So the French Open has been ongoing for a few days now and by now we know who is in form, who isn’t and who’s feeling the pressure (Wozniacki much?); it’s nearing that moment where the nervous energy of the first few days of a grand slam ceases to exist, and the favourites start to play at their fluent best. Several notable happenings have been observed at the French Open thus far. Not quite making the top 10, but worthy of at least a mention is Vera Zvonareva’s almost loss to Sabine Lisicki, and Lisicki’s subsequent meltdown, which included her being carried off court on a stretcher presumably due to cramping. The losses suffered by sixth seed Tomas Berdych, and Ana Ivanovic, the 20th seed and  former winner, definitely warrant a mention. Both lost to players not expected to proceed beyond the first round, in the shape of world number 140, Robert Stephane and virtual unknown Johanna Larsson, respectively. And then the last French Open factoid to make it into this article before we start with the official list, is that tennis, oops make that #tennis is huge on twitter. Not only are plenty of big players using the platform to communicate directly with their fans, the fans are also using it to make their voices heard loud and clear; #frenchopen and #rolandgarros have been trending topics in various countries over the past few days.

At number ten we have the success being experienced by the players favouring the clay surface. David Ferrer, Fernando Verdasco, Jurgen Melzer and even Albert Montanes, along with their female counterparts in the form of Francesca Schiavone, Sam Stosur and Svetlana Kuznetsova have made it through the draw with relative ease thus far. Watch out for a few of these players to put in a semi final run. Defending finalists, Stosur and Schiavone, should rightfully of course, be considered title contenders.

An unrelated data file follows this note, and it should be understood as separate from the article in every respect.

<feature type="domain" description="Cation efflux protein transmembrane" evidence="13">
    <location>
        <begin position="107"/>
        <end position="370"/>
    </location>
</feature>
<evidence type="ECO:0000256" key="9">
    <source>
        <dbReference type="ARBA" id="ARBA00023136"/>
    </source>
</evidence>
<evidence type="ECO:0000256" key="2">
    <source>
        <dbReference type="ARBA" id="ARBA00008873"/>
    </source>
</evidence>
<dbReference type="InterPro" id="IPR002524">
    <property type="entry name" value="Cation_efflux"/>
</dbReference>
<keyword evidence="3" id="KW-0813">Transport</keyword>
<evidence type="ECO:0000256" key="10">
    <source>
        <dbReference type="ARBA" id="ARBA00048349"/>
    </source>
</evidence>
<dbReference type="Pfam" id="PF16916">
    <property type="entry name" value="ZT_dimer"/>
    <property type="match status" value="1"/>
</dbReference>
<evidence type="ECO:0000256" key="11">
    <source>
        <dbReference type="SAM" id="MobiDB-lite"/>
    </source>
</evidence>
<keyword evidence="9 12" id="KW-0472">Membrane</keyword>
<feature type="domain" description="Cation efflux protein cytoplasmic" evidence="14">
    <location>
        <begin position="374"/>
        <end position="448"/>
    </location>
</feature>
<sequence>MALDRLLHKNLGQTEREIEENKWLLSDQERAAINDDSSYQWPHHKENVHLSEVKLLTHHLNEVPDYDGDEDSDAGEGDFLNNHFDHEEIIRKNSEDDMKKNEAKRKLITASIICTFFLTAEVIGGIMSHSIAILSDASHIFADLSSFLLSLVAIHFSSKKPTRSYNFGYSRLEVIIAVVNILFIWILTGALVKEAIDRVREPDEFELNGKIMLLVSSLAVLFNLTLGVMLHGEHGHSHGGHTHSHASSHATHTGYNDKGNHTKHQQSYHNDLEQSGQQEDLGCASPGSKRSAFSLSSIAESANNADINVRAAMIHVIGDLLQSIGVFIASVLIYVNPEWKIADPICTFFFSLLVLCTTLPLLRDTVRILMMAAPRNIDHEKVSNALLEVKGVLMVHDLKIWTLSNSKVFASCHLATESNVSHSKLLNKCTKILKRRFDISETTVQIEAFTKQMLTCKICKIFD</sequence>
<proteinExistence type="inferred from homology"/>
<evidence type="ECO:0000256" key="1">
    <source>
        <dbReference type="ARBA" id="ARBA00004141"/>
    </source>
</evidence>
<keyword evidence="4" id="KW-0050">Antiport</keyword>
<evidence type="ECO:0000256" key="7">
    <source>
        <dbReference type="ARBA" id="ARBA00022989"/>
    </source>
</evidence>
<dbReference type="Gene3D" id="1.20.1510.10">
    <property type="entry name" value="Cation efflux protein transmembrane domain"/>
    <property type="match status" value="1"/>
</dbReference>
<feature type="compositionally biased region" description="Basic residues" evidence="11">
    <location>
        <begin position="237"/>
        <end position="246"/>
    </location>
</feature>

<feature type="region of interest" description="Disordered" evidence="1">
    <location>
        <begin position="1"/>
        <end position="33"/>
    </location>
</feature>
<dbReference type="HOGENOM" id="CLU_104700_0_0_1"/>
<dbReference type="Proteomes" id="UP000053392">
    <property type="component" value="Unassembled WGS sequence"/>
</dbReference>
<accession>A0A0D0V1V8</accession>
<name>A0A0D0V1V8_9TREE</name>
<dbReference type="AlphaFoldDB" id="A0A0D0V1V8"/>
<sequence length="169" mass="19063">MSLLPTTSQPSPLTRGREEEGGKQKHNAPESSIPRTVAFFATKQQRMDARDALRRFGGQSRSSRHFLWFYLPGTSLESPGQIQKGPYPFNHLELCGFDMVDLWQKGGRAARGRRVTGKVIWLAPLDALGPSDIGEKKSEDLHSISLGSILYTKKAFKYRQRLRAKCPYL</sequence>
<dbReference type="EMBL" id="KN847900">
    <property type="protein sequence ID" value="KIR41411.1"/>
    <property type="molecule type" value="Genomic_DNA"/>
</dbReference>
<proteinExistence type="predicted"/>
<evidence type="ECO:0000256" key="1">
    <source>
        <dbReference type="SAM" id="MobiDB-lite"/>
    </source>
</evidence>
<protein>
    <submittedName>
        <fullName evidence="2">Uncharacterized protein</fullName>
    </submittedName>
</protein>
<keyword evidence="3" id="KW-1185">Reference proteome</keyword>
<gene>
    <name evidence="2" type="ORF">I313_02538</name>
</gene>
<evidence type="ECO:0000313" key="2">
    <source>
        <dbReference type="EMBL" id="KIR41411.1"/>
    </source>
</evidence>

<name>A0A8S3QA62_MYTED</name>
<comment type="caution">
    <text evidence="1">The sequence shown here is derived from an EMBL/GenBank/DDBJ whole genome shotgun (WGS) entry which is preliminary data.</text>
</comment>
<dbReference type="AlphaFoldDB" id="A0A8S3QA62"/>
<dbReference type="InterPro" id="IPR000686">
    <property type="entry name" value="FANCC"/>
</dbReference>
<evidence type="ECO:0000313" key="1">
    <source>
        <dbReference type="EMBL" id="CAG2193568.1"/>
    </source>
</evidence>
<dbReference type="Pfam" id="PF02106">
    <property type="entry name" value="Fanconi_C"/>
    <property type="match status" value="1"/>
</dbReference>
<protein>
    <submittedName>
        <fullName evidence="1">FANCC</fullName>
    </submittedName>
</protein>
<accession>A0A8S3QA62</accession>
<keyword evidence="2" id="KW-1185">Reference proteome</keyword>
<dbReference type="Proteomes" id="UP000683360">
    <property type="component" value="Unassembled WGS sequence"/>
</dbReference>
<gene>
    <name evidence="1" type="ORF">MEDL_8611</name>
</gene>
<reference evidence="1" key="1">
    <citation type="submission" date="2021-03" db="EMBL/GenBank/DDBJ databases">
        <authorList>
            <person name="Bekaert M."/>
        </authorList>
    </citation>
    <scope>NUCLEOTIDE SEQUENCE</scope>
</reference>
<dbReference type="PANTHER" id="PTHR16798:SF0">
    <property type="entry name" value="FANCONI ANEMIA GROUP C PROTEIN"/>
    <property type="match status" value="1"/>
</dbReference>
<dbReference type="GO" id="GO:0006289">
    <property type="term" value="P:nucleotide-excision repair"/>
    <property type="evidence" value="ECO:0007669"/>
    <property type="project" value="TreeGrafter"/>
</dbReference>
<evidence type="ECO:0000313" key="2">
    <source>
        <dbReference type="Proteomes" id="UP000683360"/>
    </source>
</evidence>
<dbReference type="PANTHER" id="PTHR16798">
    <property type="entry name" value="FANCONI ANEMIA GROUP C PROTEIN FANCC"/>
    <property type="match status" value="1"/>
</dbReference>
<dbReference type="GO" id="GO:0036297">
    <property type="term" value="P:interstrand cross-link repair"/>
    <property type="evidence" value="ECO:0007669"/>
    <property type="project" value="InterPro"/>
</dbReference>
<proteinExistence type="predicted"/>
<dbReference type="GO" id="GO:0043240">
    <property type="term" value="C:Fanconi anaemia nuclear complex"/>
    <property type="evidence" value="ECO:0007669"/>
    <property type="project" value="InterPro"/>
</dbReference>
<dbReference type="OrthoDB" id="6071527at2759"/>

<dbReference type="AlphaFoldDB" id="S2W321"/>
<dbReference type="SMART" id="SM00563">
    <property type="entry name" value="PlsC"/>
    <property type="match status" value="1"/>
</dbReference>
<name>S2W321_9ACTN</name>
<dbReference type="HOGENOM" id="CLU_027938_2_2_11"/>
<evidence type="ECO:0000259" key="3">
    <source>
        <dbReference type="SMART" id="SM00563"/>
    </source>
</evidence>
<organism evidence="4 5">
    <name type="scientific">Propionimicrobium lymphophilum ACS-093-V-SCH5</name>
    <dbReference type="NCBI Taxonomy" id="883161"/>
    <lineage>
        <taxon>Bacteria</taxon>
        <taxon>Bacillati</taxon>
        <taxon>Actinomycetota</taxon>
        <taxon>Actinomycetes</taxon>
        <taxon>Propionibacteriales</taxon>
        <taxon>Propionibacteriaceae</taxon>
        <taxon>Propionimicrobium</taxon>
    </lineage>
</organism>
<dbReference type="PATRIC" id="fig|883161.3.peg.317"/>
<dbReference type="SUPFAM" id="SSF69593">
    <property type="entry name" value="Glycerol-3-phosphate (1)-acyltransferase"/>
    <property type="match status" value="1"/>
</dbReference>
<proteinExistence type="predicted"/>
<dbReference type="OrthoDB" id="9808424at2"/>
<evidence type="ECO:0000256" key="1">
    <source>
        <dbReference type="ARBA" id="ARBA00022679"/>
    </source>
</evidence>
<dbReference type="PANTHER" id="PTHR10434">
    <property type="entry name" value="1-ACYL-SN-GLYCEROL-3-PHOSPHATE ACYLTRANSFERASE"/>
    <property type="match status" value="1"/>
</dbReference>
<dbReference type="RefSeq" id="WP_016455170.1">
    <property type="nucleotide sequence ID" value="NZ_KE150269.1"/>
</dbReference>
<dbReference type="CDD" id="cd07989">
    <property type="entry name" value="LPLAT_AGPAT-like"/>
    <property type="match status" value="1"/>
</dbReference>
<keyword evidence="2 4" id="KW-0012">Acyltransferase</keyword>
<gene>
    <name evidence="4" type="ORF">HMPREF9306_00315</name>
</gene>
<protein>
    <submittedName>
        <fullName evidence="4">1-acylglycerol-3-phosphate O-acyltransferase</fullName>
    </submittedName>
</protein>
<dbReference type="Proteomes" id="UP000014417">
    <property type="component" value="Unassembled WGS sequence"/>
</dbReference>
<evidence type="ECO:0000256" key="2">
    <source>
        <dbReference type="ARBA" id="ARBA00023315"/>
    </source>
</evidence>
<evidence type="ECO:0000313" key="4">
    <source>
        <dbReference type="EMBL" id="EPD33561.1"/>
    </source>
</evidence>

Sam Stosur easily wins her 2nd round match.
The dresses and other fashion statements of the French Open rank at number nine. Bethanie Mattek-Sands has been playing with black stripes underneath her eyes, not unlike the ones that might be seen on the snarling faces of NFL players. As always her press conferences have centred on her attire and appearance more than anything else, she has even been attributed the moniker Lady Gaga of tennis. To her credit, she draws a lot of attention which the game would not generally get and she is also now the top ranked US women’s players. In addition to Mattek-Sands’ eccentricities, the fashion contest which emerges at every grand slam, has for my money been won by Sharapova. Her Eiffel Tower inspired dress, in an understated canary yellow shade is rounded off by a set of Tiffany earrings with which no other player can compete. Honorable mentions do however go to Wozniacki for her ruffled dress and Ivanovic for her hot pink number.